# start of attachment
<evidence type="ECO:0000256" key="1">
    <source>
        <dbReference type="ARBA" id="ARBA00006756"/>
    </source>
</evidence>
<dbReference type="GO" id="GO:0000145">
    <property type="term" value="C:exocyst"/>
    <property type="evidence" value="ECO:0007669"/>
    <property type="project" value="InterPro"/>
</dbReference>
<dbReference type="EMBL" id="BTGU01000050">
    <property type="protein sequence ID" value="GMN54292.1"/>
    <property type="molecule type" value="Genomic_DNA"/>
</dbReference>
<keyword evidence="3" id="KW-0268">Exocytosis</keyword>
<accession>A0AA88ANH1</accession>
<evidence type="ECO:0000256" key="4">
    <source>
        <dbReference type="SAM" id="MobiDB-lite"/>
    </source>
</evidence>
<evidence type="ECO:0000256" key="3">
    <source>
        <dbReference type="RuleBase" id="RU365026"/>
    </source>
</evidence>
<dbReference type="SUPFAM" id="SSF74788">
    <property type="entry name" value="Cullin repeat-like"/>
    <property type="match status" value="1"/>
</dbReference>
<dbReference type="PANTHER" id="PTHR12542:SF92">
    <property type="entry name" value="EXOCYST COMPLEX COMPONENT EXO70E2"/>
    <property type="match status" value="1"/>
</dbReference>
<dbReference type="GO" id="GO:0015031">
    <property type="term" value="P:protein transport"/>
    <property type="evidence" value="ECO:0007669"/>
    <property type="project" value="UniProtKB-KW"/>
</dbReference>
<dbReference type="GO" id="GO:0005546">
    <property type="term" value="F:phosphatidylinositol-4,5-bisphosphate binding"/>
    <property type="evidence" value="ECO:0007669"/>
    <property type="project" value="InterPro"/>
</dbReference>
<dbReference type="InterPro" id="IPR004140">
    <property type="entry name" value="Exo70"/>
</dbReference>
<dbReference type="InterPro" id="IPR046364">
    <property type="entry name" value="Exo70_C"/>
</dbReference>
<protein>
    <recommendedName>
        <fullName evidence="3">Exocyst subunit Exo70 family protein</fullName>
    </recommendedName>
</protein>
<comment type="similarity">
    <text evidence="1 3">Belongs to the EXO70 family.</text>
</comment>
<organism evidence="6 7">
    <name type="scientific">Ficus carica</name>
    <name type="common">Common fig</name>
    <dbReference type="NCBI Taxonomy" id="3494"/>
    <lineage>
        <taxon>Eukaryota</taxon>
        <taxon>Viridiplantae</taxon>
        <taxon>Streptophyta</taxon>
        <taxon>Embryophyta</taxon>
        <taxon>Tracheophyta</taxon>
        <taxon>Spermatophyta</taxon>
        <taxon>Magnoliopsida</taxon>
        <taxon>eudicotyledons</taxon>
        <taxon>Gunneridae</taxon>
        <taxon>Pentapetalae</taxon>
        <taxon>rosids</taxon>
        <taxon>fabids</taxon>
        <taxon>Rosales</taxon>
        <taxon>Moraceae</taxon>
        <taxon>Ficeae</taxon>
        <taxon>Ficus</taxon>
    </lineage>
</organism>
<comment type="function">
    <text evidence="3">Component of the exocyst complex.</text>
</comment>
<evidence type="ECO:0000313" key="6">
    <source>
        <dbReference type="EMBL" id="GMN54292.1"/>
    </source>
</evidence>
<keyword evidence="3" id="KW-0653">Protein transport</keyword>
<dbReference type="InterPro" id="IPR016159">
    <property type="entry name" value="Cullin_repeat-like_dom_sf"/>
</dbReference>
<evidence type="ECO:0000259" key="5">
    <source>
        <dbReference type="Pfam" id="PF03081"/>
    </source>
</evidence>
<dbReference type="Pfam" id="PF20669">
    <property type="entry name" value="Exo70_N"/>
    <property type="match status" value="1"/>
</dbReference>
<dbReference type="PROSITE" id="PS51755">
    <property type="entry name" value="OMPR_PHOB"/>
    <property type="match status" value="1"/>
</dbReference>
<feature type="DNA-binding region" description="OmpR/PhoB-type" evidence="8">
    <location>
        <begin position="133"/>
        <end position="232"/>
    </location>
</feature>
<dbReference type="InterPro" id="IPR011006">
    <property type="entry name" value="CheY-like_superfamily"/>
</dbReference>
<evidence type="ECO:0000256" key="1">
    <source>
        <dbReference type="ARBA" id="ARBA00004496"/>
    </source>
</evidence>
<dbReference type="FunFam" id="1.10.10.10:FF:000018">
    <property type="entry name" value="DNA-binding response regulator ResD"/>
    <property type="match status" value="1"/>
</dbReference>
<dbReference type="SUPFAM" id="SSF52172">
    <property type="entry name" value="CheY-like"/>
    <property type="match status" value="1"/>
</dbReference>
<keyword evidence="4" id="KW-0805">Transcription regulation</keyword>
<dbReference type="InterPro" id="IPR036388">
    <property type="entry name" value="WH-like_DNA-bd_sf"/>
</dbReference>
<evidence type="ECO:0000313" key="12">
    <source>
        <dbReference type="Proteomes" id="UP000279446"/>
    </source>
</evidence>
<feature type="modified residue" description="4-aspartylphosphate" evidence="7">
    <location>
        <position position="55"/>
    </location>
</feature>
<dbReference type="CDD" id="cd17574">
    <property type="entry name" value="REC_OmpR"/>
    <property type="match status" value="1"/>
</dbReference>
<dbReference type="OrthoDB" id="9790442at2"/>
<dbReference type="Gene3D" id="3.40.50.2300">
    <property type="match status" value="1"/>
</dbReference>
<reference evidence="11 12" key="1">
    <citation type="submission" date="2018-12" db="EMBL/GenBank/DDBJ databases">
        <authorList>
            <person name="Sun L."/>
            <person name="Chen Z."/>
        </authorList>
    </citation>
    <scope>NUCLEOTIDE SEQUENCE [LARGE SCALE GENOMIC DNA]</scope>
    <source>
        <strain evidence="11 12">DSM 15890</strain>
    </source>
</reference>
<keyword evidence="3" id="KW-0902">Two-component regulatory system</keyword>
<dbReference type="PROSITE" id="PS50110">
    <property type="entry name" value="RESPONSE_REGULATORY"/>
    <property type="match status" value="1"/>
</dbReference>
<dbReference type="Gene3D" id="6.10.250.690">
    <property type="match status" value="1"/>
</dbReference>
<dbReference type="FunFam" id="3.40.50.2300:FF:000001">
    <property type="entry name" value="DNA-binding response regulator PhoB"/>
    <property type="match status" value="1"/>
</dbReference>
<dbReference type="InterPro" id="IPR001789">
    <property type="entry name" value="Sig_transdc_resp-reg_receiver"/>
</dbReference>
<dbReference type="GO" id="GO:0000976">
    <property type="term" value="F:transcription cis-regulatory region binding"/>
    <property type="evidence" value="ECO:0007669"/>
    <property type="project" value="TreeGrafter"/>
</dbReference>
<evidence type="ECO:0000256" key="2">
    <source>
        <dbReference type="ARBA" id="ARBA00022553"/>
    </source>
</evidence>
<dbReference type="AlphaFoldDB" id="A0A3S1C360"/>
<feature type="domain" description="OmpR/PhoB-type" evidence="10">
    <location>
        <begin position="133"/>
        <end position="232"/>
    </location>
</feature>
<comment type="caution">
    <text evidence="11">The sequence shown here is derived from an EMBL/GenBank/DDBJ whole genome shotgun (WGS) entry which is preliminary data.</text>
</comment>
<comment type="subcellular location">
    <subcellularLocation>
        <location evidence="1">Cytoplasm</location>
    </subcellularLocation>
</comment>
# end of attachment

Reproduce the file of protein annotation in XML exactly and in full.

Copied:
<evidence type="ECO:0000256" key="1">
    <source>
        <dbReference type="ARBA" id="ARBA00006756"/>
    </source>
</evidence>
<dbReference type="GO" id="GO:0000145">
    <property type="term" value="C:exocyst"/>
    <property type="evidence" value="ECO:0007669"/>
    <property type="project" value="InterPro"/>
</dbReference>
<dbReference type="EMBL" id="BTGU01000050">
    <property type="protein sequence ID" value="GMN54292.1"/>
    <property type="molecule type" value="Genomic_DNA"/>
</dbReference>
<keyword evidence="3" id="KW-0268">Exocytosis</keyword>
<accession>A0AA88ANH1</accession>
<evidence type="ECO:0000256" key="4">
    <source>
        <dbReference type="SAM" id="MobiDB-lite"/>
    </source>
</evidence>
<evidence type="ECO:0000256" key="3">
    <source>
        <dbReference type="RuleBase" id="RU365026"/>
    </source>
</evidence>
<dbReference type="SUPFAM" id="SSF74788">
    <property type="entry name" value="Cullin repeat-like"/>
    <property type="match status" value="1"/>
</dbReference>
<dbReference type="PANTHER" id="PTHR12542:SF92">
    <property type="entry name" value="EXOCYST COMPLEX COMPONENT EXO70E2"/>
    <property type="match status" value="1"/>
</dbReference>
<dbReference type="GO" id="GO:0015031">
    <property type="term" value="P:protein transport"/>
    <property type="evidence" value="ECO:0007669"/>
    <property type="project" value="UniProtKB-KW"/>
</dbReference>
<dbReference type="GO" id="GO:0005546">
    <property type="term" value="F:phosphatidylinositol-4,5-bisphosphate binding"/>
    <property type="evidence" value="ECO:0007669"/>
    <property type="project" value="InterPro"/>
</dbReference>
<dbReference type="InterPro" id="IPR004140">
    <property type="entry name" value="Exo70"/>
</dbReference>
<dbReference type="InterPro" id="IPR046364">
    <property type="entry name" value="Exo70_C"/>
</dbReference>
<protein>
    <recommendedName>
        <fullName evidence="3">Exocyst subunit Exo70 family protein</fullName>
    </recommendedName>
</protein>
<comment type="similarity">
    <text evidence="1 3">Belongs to the EXO70 family.</text>
</comment>
<organism evidence="6 7">
    <name type="scientific">Ficus carica</name>
    <name type="common">Common fig</name>
    <dbReference type="NCBI Taxonomy" id="3494"/>
    <lineage>
        <taxon>Eukaryota</taxon>
        <taxon>Viridiplantae</taxon>
        <taxon>Streptophyta</taxon>
        <taxon>Embryophyta</taxon>
        <taxon>Tracheophyta</taxon>
        <taxon>Spermatophyta</taxon>
        <taxon>Magnoliopsida</taxon>
        <taxon>eudicotyledons</taxon>
        <taxon>Gunneridae</taxon>
        <taxon>Pentapetalae</taxon>
        <taxon>rosids</taxon>
        <taxon>fabids</taxon>
        <taxon>Rosales</taxon>
        <taxon>Moraceae</taxon>
        <taxon>Ficeae</taxon>
        <taxon>Ficus</taxon>
    </lineage>
</organism>
<comment type="function">
    <text evidence="3">Component of the exocyst complex.</text>
</comment>
<evidence type="ECO:0000313" key="6">
    <source>
        <dbReference type="EMBL" id="GMN54292.1"/>
    </source>
</evidence>
<keyword evidence="3" id="KW-0653">Protein transport</keyword>
<dbReference type="InterPro" id="IPR016159">
    <property type="entry name" value="Cullin_repeat-like_dom_sf"/>
</dbReference>
<evidence type="ECO:0000259" key="5">
    <source>
        <dbReference type="Pfam" id="PF03081"/>
    </source>
</evidence>
<dbReference type="Pfam" id="PF20669">
    <property type="entry name" value="Exo70_N"/>
    <property type="match status" value="1"/>
</dbReference>
<dbReference type="PROSITE" id="PS51755">
    <property type="entry name" value="OMPR_PHOB"/>
    <property type="match status" value="1"/>
</dbReference>
<feature type="DNA-binding region" description="OmpR/PhoB-type" evidence="8">
    <location>
        <begin position="133"/>
        <end position="232"/>
    </location>
</feature>
<dbReference type="InterPro" id="IPR011006">
    <property type="entry name" value="CheY-like_superfamily"/>
</dbReference>
<evidence type="ECO:0000256" key="1">
    <source>
        <dbReference type="ARBA" id="ARBA00004496"/>
    </source>
</evidence>
<dbReference type="FunFam" id="1.10.10.10:FF:000018">
    <property type="entry name" value="DNA-binding response regulator ResD"/>
    <property type="match status" value="1"/>
</dbReference>
<dbReference type="SUPFAM" id="SSF52172">
    <property type="entry name" value="CheY-like"/>
    <property type="match status" value="1"/>
</dbReference>
<keyword evidence="4" id="KW-0805">Transcription regulation</keyword>
<dbReference type="InterPro" id="IPR036388">
    <property type="entry name" value="WH-like_DNA-bd_sf"/>
</dbReference>
<evidence type="ECO:0000313" key="12">
    <source>
        <dbReference type="Proteomes" id="UP000279446"/>
    </source>
</evidence>
<feature type="modified residue" description="4-aspartylphosphate" evidence="7">
    <location>
        <position position="55"/>
    </location>
</feature>
<dbReference type="CDD" id="cd17574">
    <property type="entry name" value="REC_OmpR"/>
    <property type="match status" value="1"/>
</dbReference>
<dbReference type="OrthoDB" id="9790442at2"/>
<dbReference type="Gene3D" id="3.40.50.2300">
    <property type="match status" value="1"/>
</dbReference>
<reference evidence="11 12" key="1">
    <citation type="submission" date="2018-12" db="EMBL/GenBank/DDBJ databases">
        <authorList>
            <person name="Sun L."/>
            <person name="Chen Z."/>
        </authorList>
    </citation>
    <scope>NUCLEOTIDE SEQUENCE [LARGE SCALE GENOMIC DNA]</scope>
    <source>
        <strain evidence="11 12">DSM 15890</strain>
    </source>
</reference>
<keyword evidence="3" id="KW-0902">Two-component regulatory system</keyword>
<dbReference type="PROSITE" id="PS50110">
    <property type="entry name" value="RESPONSE_REGULATORY"/>
    <property type="match status" value="1"/>
</dbReference>
<dbReference type="Gene3D" id="6.10.250.690">
    <property type="match status" value="1"/>
</dbReference>
<dbReference type="FunFam" id="3.40.50.2300:FF:000001">
    <property type="entry name" value="DNA-binding response regulator PhoB"/>
    <property type="match status" value="1"/>
</dbReference>
<dbReference type="InterPro" id="IPR001789">
    <property type="entry name" value="Sig_transdc_resp-reg_receiver"/>
</dbReference>
<dbReference type="GO" id="GO:0000976">
    <property type="term" value="F:transcription cis-regulatory region binding"/>
    <property type="evidence" value="ECO:0007669"/>
    <property type="project" value="TreeGrafter"/>
</dbReference>
<evidence type="ECO:0000256" key="2">
    <source>
        <dbReference type="ARBA" id="ARBA00022553"/>
    </source>
</evidence>
<dbReference type="AlphaFoldDB" id="A0A3S1C360"/>
<feature type="domain" description="OmpR/PhoB-type" evidence="10">
    <location>
        <begin position="133"/>
        <end position="232"/>
    </location>
</feature>
<comment type="caution">
    <text evidence="11">The sequence shown here is derived from an EMBL/GenBank/DDBJ whole genome shotgun (WGS) entry which is preliminary data.</text>
</comment>
<comment type="subcellular location">
    <subcellularLocation>
        <location evidence="1">Cytoplasm</location>
    </subcellularLocation>
</comment>